The other theme, having to do, not with the spiritual rulers of the new earth, but the earthly rulers, is expressed best in Zech.12:6 "ln that day will I make the governors of Judah like an hearth of fire among the wood, and like a torch of fire in a sheaf; and they shall devour all the people round about, on the right hand and on the left: and Jerusalem shall inhabited again in her own place, even in Jerusalem". It is impossible not to perceive the resemblance between these words and those of Obadiah’s eighteenth verse. Here again the enemies of Israel are to be consumed as by fire, a fire which emanates from those "governors of Judah" who are the "saviours" or "those that escaped" of Obadiah’s prophecy. In some way analogous to the descent of the Rider on the White Horse—perhaps in some way as part of the same process—they will play their part in consuming, as by an all‑devouring fire, every trace of resistance to the new Kingdom, every shred of antagonism to the people who have put their trust in God, and eventually, every relic of evil itself. "As truly as I live, the whole earth shall be filled with my glory."
It may well be that in verse 18 the dual reference to the "House of Jacob" and the "House of Joseph" may be an oblique hint that there are two victorious peoples here involved, the natural rulers (Jacob) and the spiritual rulers (Joseph) working together in harmonious unity. The Church is sprung from natural Israel just as Joseph was sprung from Jacob, but the Church becomes the life‑preserver of Israel just as in history Joseph was to Jacob.
"Then the people of the southern desert shall inherit the Mount of Esau, and the people of the sea‑side plain, the land of the Philistines. Ephraim shalt inherit Samaria, and Benjamin shall inherit Gilead. The Israelite exiles in Halah shall inherit Phoenicia as far as Zarephath, and the Jerusalem exiles in Sepharad shall inherit the cities of the desert" (19‑20)
All this reads much like a geographical medley and really.it is necessary to put geography and history together to make much out of it. The whole passage is intended to convey the absolute nature of God’s victory over his enemies and restoration of peace and righteousness. The various place‑names and allusions are intended to suggest ideas. Thus those who lived barren, desert lives because of the oppressions of their Edomite enemies will now come into their own—they will inherit their enemies’ land. Those who had been oppressed by the people of the world, the Philistines, who had felt the persecution of men fall heavily upon them, will move into the place of prosperity formerly appropriated by the world. "Ye shall see Abraham, and Isaac, and Jacob, and all the prophets, sit down in the Kingdom of God, and ye yourselves thrust out." Ephraim, for long unable to move into her rightful possession in Samaria because of the resistance of "the people of the land" will at length achieve her desire, and so will Benjamin in Gilead. The Israelites taken captive by the Assyrian hosts and removed far away to Halah will come back to a greatly enlarged and extended home‑land in northern Israel, even embracing Phoenicia, and likewise the Jerusalem exiles taken away by Nebuchadnezzar into Babylon will return to the wide open spaces of Judah where they can settle in peace and flourish. The passage can well bear a natural and a spiritual application and in either case teaches the "gathering home" and abiding prosperity of those faithful souls who, "hungry and thirsty, their soul fainting in them, cried unto the Lord, and he heard them, and delivered them out of their distresses, and led them by a right way, and brought them into a city of habitation". That is the great lesson of the Book of Obadiah, one that should bring us confidence as well as cheer in this day when it seems as though the power of evil is being prolonged so much beyond its appointed time.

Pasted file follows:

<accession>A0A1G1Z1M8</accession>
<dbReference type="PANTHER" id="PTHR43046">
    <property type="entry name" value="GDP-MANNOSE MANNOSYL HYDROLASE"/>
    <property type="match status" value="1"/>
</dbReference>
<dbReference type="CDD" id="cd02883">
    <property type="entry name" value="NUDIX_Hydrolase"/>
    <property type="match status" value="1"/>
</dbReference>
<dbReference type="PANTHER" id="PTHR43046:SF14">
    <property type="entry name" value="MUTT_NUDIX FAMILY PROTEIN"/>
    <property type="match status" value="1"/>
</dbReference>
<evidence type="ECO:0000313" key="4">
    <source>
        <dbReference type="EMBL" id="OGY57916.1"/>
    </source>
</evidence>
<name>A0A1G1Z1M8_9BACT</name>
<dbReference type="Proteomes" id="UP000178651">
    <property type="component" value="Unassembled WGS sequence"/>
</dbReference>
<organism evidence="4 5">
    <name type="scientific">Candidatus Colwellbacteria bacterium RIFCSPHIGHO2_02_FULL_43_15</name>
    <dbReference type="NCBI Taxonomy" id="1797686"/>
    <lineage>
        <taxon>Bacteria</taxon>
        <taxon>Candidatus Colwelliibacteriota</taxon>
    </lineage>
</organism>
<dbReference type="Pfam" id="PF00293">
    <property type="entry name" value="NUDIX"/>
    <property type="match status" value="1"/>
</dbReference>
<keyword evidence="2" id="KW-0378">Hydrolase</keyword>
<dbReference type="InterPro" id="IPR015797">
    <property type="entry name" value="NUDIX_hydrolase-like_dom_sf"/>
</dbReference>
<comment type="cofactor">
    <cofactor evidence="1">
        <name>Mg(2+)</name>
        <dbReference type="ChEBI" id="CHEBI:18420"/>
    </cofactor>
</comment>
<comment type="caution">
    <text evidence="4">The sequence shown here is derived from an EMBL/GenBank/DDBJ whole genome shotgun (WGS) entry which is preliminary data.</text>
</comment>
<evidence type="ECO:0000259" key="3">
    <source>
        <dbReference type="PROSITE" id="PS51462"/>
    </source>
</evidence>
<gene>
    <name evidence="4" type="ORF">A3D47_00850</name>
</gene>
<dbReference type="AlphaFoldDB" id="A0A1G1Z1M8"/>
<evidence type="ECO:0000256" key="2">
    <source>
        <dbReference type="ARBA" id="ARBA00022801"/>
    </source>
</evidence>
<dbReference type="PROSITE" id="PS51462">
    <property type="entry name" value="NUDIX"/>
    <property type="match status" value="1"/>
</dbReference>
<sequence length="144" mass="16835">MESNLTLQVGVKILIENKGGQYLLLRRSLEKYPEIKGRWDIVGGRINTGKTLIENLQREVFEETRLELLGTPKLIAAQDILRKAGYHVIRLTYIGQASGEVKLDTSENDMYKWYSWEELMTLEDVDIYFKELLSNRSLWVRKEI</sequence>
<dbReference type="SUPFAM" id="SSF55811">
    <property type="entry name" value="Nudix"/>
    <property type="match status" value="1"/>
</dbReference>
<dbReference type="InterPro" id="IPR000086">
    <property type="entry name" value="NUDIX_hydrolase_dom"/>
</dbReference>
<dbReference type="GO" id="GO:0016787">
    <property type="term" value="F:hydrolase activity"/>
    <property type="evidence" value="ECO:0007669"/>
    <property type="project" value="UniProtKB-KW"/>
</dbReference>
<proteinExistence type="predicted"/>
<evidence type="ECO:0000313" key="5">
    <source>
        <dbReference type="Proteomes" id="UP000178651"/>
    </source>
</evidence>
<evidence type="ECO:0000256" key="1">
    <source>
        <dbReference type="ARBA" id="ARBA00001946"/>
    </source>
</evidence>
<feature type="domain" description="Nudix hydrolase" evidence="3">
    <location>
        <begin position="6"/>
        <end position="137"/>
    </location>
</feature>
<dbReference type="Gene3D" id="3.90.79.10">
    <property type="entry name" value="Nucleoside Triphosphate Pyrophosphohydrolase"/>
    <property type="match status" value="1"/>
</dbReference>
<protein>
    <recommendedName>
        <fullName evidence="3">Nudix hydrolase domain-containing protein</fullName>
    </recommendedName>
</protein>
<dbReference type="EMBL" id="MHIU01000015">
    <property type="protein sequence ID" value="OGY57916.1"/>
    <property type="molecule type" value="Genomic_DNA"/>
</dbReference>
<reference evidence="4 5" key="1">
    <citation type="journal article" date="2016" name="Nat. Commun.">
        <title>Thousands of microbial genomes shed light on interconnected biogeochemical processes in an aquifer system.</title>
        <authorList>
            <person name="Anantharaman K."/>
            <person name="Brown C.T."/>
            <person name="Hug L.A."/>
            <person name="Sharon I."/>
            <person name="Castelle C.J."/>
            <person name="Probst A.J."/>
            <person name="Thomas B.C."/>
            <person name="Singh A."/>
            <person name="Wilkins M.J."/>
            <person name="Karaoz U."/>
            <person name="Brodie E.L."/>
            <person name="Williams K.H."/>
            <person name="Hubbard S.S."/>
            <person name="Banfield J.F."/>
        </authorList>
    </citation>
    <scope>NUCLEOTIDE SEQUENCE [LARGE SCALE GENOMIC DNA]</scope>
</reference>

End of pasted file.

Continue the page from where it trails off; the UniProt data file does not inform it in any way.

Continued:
"And those who have escaped shall come from Mount Zion to rule the Mount of Esau, and the Kingdom shall be the Lord’s." (vs:21).
The victory is complete! What more is there to say? The way of the righteous has been triumphantly vindicated, the judgment of God has done its work, and henceforth there is only glory—a glory that is eventually to enshroud all the world of men in its radiance.